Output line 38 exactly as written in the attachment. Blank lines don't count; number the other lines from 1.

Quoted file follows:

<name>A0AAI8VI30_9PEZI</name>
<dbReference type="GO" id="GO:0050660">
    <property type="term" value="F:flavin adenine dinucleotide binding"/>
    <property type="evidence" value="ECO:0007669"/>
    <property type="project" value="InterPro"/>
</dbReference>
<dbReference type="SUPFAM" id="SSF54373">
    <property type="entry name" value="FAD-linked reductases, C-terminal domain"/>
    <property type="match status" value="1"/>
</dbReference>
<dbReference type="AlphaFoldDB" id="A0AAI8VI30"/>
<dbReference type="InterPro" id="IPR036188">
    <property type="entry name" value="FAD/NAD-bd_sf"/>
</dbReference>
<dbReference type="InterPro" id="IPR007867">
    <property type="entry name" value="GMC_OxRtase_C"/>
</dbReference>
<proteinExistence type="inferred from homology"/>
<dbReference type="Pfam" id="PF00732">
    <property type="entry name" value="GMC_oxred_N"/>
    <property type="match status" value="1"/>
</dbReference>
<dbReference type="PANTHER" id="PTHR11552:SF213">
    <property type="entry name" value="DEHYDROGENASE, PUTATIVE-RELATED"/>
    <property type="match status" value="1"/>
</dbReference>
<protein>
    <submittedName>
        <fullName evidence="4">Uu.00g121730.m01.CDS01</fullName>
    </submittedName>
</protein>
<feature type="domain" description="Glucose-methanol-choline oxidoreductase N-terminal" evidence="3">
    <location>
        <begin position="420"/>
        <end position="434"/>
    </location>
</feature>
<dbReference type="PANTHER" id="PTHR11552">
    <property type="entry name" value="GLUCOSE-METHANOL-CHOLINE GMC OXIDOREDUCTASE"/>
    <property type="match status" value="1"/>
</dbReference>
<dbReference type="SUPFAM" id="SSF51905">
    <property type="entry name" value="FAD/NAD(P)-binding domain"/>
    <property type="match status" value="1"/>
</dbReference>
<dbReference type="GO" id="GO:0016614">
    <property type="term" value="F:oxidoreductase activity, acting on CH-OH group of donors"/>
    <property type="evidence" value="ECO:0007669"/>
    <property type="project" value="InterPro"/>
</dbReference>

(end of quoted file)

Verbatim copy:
<dbReference type="PANTHER" id="PTHR11552">